Cuba’s medical intervention in international health crises is unparalleled among nations. As of 2014 there were 50,000 Cuban doctors and nurses working in 60 developing countries. This outstanding legacy of Fidel Castro demonstrates what can be achieved when a very high value is placed on human life, every human life.

Many people will never hear about how at the end of 2016 on December 19, 38 medical professionals from Cuba’s Henry Reeve Brigade returned home after more than two tireless months of treating Haitians. They were sent to lend support to Cuba’s permanent medical teams in Haiti in the wake of Hurricane Matthew.

Following the death of 90-year-old revolutionary Fidel Castro on November 25, 2016 corporate media has been fixated on depicting Fidel as the mastermind of a two-dimensional “dictatorial regime.” For those with a three-dimensional perspective, however, Fidel Castro’s death provides an opportunity to celebrate victories from the 56 years of the Cuban Revolution for which many people around the world are profoundly grateful and even owe their lives.

Reports from Haiti, Chernobyl, West Africa and many other places recount the extraordinary contributions of what some call Cuba’s “medical internationalism.” In 2014 there were 50,000 Cuban doctors and nurses working in 60 developing countries, according to the research of Canadian author John Kirk published in his book “Cuban medical internationalism has saved millions of lives.” But this unparalleled solidarity has barely registered in the western media.

“Good God, Cuba has done so much for Haiti!” said Ivon Rebelisa, a 46-year-old Haitian from Semillera, Artibonite department, working on a farm as a day laborer in the Dominican Republic.

“Several of my neighbours were treated successfully for cholera in [the city of] Gonaive by Cuban doctors. Others who didn’t make it to the Cuban clinic in time, my cousin and his wife, both died. The Cubans taught us how to avoid contagion, about frequently washing our hands, boiling or treating water, about not eating street food that had not been reheated enough.”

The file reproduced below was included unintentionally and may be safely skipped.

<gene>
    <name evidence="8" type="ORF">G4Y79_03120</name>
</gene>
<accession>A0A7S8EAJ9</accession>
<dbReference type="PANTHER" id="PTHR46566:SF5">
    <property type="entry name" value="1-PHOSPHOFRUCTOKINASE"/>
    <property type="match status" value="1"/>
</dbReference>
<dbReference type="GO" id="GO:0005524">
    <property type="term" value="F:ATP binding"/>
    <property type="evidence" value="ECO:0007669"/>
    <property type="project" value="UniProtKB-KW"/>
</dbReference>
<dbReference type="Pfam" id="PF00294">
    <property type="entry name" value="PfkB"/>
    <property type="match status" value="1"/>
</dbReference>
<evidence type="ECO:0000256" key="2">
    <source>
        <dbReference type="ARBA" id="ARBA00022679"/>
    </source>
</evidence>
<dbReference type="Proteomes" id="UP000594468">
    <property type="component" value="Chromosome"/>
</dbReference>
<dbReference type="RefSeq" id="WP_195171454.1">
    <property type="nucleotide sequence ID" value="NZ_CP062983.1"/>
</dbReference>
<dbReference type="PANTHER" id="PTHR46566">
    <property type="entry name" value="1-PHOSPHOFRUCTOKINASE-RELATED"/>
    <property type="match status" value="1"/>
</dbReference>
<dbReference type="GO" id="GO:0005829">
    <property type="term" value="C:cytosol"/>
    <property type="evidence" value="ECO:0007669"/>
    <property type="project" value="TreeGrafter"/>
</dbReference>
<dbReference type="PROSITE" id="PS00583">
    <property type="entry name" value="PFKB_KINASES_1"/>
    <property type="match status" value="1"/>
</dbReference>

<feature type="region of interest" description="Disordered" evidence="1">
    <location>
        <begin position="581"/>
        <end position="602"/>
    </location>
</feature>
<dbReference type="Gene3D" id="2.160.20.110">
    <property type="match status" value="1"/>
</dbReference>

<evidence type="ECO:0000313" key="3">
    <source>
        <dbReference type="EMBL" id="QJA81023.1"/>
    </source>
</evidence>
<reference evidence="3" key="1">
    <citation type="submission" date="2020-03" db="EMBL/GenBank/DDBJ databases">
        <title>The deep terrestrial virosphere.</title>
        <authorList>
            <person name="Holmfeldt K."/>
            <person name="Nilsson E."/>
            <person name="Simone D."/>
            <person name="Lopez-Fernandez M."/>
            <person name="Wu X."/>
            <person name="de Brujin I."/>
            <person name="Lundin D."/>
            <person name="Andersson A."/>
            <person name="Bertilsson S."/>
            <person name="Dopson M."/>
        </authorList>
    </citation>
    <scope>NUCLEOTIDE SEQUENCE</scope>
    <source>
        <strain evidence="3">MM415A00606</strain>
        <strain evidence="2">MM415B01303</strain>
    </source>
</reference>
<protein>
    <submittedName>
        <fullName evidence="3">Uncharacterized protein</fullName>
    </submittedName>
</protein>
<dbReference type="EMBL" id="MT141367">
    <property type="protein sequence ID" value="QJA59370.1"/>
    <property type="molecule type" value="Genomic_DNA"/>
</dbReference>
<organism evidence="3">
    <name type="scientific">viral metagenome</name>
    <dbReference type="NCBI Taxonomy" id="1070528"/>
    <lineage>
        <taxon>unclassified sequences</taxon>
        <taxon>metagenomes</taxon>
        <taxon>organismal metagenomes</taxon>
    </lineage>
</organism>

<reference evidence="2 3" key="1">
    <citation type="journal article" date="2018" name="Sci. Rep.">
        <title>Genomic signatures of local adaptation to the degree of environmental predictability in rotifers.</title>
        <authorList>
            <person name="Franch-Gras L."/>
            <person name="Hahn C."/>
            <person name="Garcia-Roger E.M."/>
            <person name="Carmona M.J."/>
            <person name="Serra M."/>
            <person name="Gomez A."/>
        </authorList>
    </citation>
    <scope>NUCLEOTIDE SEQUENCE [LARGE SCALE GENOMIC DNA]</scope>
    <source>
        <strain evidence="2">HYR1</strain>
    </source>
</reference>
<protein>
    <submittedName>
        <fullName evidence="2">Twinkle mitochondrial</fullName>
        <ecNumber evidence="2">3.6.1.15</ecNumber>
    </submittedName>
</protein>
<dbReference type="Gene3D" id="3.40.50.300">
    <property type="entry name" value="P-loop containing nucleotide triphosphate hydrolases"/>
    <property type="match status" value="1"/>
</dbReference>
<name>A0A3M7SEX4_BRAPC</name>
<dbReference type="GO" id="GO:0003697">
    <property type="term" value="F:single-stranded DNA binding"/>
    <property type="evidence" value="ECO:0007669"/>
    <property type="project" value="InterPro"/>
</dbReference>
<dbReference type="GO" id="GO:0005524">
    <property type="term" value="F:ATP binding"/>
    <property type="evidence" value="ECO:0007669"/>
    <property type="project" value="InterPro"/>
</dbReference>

In 1999 Cuba founded the Latin American Medical School (ELAM) and offered 10,000 scholarships to students “in countries where Cuban medical teams were assisting the local health systems…. The idea behind the ELAM is for graduates to eventually replace the Cuban doctors in their countries,” according to MEDICC, a non-profit which promotes Cuba’s public health program.

The ELAM currently has 19,550 students from 110 countries, making it one of the largest medical schools in the world. All students receive a full scholarship. The ELAM includes the U.S. in its outreach, among youth aspiring to become doctors from the ranks of the “global south” within the north. More than 100 U.S. students have attended the ELAM for free, in exchange for a non-binding promise to serve low-income communities for two years upon their return.

Nurse Dalila Martinez, trainer of the Cuban medical team to travel to Sierra Leone during the Ebola outbreak, washes her gloved hands during a practice drill at a training camp in Havana

Nurse Dalila Martinez, trainer of the Cuban medical team to travel to Sierra Leone during the Ebola outbreak, washes her gloved hands during a practice drill at a training camp in Havana

Cuban doctors and graduates of ELAM are known for their emphasis on field experience and preventative medical practices. Fifth-year Haitian student Stephanie Voyard told Cuba Health Reports she likes the Cuban method of teaching.

“From the first year, we have a class on community medicine to help us get to know the population, where we learn alongside family doctors. In the second year we work with doctors in polyclinics and from the third year on, in hospitals. Before we get our diplomas, we’ve already learned from experience.”